Teenager found dead in Stockholm shaft

A 13-year-old boy was found dead on Wednesday evening in a 30 metre deep ventilation shaft by Slussen in central Stockholm.

The boy had told his parents that he was heading to Slussen, a key transport junction, but when he had not got in touch and did not answer his mobile phone the police were informed.

“He was later found after a friend showed how it was possible to get into the system of tunnels. When the police patrol came as far as a door where the lock had been busted open they decided to go down into the shaft, where they found the body,” Magnus Berntsen at the police told news agency TT.

“It is strange that a door to a 30 metre deep shaft is not welded shut just closed with a lock that can be easily busted open,” he added.

According to the police it remains unclear why the boy was at the location and whether he had been on his own or with a friend. But there is no suspicion of a crime having been committed, Berntsen said.

Slussen is a central road and metro junction in Stockholm named after the locks that divide Lake Mälaren from the Baltic Sea.

Slussen has long been admired as an example of ingenious traffic and urban planning but as it was built before Sweden shifted to right-hand traffic does not work as it was designed. In recent decades it has become progressively more dilapidated and proposals have been submitted for a major redevelopment.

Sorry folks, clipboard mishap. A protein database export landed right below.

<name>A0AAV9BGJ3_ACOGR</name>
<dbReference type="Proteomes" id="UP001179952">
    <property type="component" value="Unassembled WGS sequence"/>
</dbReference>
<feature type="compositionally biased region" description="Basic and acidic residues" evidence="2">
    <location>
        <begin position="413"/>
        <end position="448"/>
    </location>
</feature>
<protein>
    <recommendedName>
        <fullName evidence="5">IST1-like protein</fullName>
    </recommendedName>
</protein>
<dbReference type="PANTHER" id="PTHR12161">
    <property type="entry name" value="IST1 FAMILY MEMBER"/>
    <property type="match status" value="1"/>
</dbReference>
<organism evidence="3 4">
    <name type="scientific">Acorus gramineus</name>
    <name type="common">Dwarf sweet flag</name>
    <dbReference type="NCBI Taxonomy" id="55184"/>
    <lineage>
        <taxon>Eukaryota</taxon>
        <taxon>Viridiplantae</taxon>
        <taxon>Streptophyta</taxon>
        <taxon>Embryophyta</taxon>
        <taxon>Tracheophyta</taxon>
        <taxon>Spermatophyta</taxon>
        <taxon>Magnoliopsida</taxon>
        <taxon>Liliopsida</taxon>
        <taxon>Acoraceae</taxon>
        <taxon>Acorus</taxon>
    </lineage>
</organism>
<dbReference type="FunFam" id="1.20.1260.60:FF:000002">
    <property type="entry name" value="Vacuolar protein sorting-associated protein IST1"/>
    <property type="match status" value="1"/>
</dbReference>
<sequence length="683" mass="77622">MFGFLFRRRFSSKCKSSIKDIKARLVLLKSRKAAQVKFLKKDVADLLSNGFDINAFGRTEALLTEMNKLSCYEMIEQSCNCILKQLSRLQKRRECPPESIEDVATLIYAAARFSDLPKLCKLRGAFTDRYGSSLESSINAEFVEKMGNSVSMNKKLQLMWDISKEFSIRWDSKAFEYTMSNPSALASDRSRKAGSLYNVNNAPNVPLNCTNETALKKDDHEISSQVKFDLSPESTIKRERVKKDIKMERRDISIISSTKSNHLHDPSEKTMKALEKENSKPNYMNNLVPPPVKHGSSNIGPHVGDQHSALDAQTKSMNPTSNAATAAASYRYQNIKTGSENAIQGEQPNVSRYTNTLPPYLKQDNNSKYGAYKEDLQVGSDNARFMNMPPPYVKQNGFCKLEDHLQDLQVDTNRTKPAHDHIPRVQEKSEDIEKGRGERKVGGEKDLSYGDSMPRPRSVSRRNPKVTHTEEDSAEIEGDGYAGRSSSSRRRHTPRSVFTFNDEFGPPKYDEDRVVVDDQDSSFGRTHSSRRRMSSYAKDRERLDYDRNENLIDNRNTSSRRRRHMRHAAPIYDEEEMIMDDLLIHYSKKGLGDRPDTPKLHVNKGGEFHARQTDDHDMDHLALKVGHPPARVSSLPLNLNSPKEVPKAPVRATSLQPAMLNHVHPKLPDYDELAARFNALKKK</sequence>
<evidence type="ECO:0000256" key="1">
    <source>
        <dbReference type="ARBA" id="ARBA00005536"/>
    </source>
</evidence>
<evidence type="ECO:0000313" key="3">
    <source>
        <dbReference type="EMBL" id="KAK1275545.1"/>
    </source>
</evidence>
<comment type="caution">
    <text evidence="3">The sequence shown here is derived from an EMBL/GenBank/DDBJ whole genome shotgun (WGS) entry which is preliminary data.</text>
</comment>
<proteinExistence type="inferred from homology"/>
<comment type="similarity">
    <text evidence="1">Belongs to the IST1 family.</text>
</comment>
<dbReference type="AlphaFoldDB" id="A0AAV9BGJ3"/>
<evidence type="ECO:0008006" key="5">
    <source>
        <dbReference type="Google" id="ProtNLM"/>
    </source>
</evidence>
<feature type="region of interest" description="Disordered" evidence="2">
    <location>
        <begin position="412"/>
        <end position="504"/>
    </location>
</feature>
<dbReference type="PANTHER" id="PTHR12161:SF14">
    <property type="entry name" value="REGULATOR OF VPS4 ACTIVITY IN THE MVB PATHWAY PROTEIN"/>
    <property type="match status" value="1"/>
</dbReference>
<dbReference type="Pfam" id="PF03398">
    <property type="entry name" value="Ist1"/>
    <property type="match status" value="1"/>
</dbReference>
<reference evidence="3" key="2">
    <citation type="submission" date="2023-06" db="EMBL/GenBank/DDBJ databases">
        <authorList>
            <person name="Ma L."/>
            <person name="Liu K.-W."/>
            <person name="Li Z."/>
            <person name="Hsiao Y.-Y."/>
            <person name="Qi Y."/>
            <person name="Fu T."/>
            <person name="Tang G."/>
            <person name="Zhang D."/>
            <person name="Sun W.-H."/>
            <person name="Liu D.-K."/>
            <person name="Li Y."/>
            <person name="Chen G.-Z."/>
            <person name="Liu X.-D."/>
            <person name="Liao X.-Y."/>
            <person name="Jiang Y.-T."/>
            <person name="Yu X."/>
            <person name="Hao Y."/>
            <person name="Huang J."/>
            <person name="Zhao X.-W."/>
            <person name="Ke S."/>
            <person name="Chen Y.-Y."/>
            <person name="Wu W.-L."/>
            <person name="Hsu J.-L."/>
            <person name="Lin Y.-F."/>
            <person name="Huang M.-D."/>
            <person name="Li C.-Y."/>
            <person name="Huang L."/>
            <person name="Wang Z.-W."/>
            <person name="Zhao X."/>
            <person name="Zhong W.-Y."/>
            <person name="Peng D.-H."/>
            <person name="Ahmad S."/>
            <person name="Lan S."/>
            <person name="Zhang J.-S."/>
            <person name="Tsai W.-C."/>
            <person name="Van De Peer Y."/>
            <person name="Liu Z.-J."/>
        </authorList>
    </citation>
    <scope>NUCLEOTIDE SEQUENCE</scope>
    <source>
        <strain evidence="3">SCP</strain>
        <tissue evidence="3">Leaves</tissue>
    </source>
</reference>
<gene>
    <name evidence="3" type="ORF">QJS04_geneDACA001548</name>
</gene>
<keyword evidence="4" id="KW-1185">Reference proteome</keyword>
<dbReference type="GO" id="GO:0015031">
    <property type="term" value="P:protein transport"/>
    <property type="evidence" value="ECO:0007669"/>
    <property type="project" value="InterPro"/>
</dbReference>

Body found in Oslo flat nine years after death

A man lay dead in his flat for nine years before being discovered in December, police in Oslo have said.

Body found in Oslo flat nine years after death
Photo by pichet wong from Pexels

The man, who was in his sixties, had been married more than once and also had children, national broadcaster NRK reports.

His name has been kept anonymous. According to neighbours he liked to keep to himself and when they didn’t see him, they thought he had moved or been taken to assisted living.

“Based on the details we have, it is obviously a person who has chosen to have little contact with others,” Grethe Lien Metild, chief of Oslo Police District, told NRK.

His body was discovered when a caretaker for the building he was living in requested police open the apartment so he could carry out his work.

“We have thought it about a lot, my colleagues and people who have worked with this for many years. This is a special case, and it makes us ask questions about how it could happen,” Metild said.

Police believe the man died in April 2011, based on a carton of milk and a letter that were found in his apartment. An autopsy has shown he died of natural causes.

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His pension was suspended in 2018 when the Norwegian Labour and Welfare Administration (NAV) could not get in touch with him, but his bills were still paid out of his bank account and suspended pension fund.

Arne Krokan, a professor at the Norwegian University of Science and Technology, said the man’s death would have unlikely gone unnoticed for so long if he had died 30 years ago.

“In a way, it is the price we have paid to get digital services,” he said to NRK.

Last year 27 people were found in Oslo, Asker or Bærum seven days or more after dying. The year before the number was 32 people. Of these, one was dead for almost seven months before being discovered.